Rug trends differ greatly depending on what part of the United States you live in. The rugs you see becoming popular in the Midwest may be very different from the rugs you see becoming popular in the South or even the Northwest. Learn about regional preferences and rug trends in this podcast.
John Maher: Welcome to The Rug Gallery with Sam Presnell. The Rug Gallery is an oriental rug company and carpet store in Cincinnati, Ohio. I'm John Maher and I'm here with the owner of The Rug Gallery, Sam Presnell. Hi, Sam.
Sam Presnell: Hey John.
Regional Preferences in Rug Trends
John: So Sam, today we're talking about regional preferences and rug trends. Are there some regional preferences in terms of the types or maybe the styles of rugs that people like or buy?
Sam: Yeah, I think there is definitely a big difference. If you travel around to different parts of the country, you'll see the different types of homes that exist in those particular markets. In the Northeast and in Boston, like where you're from, you'll definitely see more of a traditional type of situation there. You really look around, a lot of houses are pretty much like the next house in some ways. And if you go to the South, you'll see a different style of things. Some have more Victorian, some will definitely be more Antebellum type styles or whatever down South, a little more formal or French looking. Florida is definitely another style unto itself and really mixed with a lot of contemporary homes as well. I call most of those "ranch homes," which are very, very popular. In the Southwest, you have that "adobe" stuff going on of course, and more of that tetra stone stucco, things of that nature. And then Northwest, you have California. It's a whole other world again as far as styles, it's a lot more modern as well. But there's a real mix between the 60's to traditional and the modern of today. Northwest you definitely have what I call that "lodgy" [look] but there's a real mix of contemporary there as well. Basically, when you come into Colorado and around there, you'll see the lodge type stuff, or in the mountain states, there's a big difference there. Definitely whatever certain sense of our style used to be, which was a lot more traditional and a lot more formal, but even that's changing.
John: Right. So that's interesting. I wouldn't have thought that. You have all of these different housing styles in those areas, and then of course, that directly impacts the style of a rug that you're going to placing into that home. You're not necessarily going to be putting an old traditional style of oriental rug into an adobe home in the Southwest per se. It might just not fit in exactly.
Sam: I do see it, John. I'm not a big fan of it. It's like everything else, beauty is in the eye of the beholder or what you think. You really can't tell somebody what's right and what's wrong. I see a lot of different things, which I kind of smile about when I think about it. I think, "Well, I never would have done that." But you know, it's their style and I would say, yeah, if you can get more of a tribal or more of a Southwestern type of Navajo look or a tribal rug or something like that, or more of a gabbeh style, which would be more of a tribal with little chickens and people on it that are very cool looking. It can be really fun here.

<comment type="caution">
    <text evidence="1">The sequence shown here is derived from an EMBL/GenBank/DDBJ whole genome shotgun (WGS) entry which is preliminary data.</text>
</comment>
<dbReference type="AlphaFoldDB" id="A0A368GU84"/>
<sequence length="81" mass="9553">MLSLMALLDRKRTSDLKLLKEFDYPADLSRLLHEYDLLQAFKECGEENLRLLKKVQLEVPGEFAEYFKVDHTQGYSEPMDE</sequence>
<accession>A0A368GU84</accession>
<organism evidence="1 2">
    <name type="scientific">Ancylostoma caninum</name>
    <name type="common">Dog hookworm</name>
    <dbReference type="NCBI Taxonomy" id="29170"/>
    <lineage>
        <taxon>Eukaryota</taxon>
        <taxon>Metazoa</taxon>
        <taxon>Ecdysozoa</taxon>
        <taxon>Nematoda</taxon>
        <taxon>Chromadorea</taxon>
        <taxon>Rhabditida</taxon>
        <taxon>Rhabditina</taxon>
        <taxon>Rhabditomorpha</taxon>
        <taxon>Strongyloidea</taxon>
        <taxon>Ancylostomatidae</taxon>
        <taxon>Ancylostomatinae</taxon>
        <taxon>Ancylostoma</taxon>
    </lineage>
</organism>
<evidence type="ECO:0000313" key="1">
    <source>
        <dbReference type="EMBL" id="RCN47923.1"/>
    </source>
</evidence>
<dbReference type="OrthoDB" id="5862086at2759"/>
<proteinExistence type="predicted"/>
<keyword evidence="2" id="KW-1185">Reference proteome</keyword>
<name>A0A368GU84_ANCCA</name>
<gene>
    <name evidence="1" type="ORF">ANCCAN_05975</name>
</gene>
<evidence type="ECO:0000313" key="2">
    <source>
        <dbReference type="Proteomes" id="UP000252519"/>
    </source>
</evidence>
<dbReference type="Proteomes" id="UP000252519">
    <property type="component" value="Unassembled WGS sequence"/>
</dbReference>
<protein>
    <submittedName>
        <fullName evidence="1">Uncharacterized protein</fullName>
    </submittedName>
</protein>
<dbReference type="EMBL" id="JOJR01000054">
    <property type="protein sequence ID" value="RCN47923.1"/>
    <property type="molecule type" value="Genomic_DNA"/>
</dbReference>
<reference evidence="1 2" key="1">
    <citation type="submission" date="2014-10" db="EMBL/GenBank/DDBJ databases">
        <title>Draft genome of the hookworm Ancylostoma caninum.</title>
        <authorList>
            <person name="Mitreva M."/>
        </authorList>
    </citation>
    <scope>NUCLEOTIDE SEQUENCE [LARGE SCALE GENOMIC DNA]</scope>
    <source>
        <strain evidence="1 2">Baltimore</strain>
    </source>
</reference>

Northeast Rug Trends
John: Right. What about the Northeast, in terms of the style?
Sam: Again, you're a Boston guy, so I think you see definitely more of a traditional market and a love of antiques, a lot more than we see. Because there are a lot of older homes there, you're one of the first places to be developed in this country, and so you've got a lot of old, old homes that we don't see in other parts of the country that are newer developed. Definitely a more traditional market, more antique market in there that fits that style a little bit more. As you know, things are changing a lot and I would say, if it's not that, it's definitely going transitional or more modern in a lot of aspects as far as a lot of homes in the Northeast.
Midwest Rug Trends
John: Is that different than where you are in the Midwest? Do you have newer homes and is the style a little bit different?
Sam: Yeah, it is, definitely. I think that's something that has changed so much in just a short period of time. Basically, we see transitional and modern just dominating the scene. Traditional, I think I've talked to you about it in the past, I would say it's not dead but it's definitely on life support. I'm very concerned about it, I think like anything, it has a cycle to it. Right now, it's definitely in a suspended marketplace where we're from. It's definitely more transitional or more modern. Even if it's a traditional home, they'll do more what I call transitional looks.